Chicago | Reuters — U.S. soybean futures rose 1.1 per cent on Tuesday, supported by strong export demand for U.S. supplies despite a massive crop from South American producers Brazil and Argentina.
Technical buying also helped fuel a rally in the soybean market, which closed near session highs.
Chicago Board of Trade soft red winter wheat futures were modestly higher, eking out small gains on bargain buying after hitting a three-week low during the session. K.C. hard red winter wheat futures remained mired in negative territory, posting their third straight day of declines as fears of crop damage eased following a winter storm.
Corn was close to unchanged as investors digested a U.S. Agriculture Department report that showed farmers had surpassed the typical pace of seeding after a slow start to planting.
CBOT July soybean futures ended up 11 cents at $9.76-1/4 a bushel, just a penny off of a session peak (all figures US$).
USDA said on Tuesday morning that private exporters reported the sale of 132,000 tonnes of soybeans for delivery to unknown destinations during the 2016-17 marketing year.
Chicago Board of Trade July soft red winter wheat futures closed up one cent at $4.24-1/4 a bushel. Prices bottomed out at $4.20-1/4, the lowest for the most active contract since April 25, before rebounding.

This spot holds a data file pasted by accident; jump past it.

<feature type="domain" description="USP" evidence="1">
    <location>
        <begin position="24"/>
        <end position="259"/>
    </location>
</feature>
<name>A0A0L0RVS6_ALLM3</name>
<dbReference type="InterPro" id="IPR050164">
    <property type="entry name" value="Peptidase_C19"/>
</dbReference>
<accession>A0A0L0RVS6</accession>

But K.C. hard red winter wheat for July delivery fell four cents to close at $4.24-1/2 a bushel.
“Wheat is again being weakened by prospects of big global supplies, with crops in the northern hemisphere developing overall positively, reinforcing prospects of good harvests this summer,” said Stefan Vogel, head of agricultural commodity markets research at Rabobank.
CBOT July corn was unchanged at $3.67-3/4 a bushel.
USDA said on Monday afternoon that the U.S. corn crop was 71 per cent planted as of May 15, up from only 47 per cent the previous week and above analysts’ estimates of 68 per cent in a Reuters poll.
“Progress was very rapid in the last week as weather improved,” Vogel said, “and this has calmed worries in the corn market, which in turn is also undermining wheat.”
— Mark Weinraub is a Reuters correspondent covering grain markets from Chicago. Additional reporting for Reuters by Michael Hogan in Hamburg and Naveen Thukral in Singapore.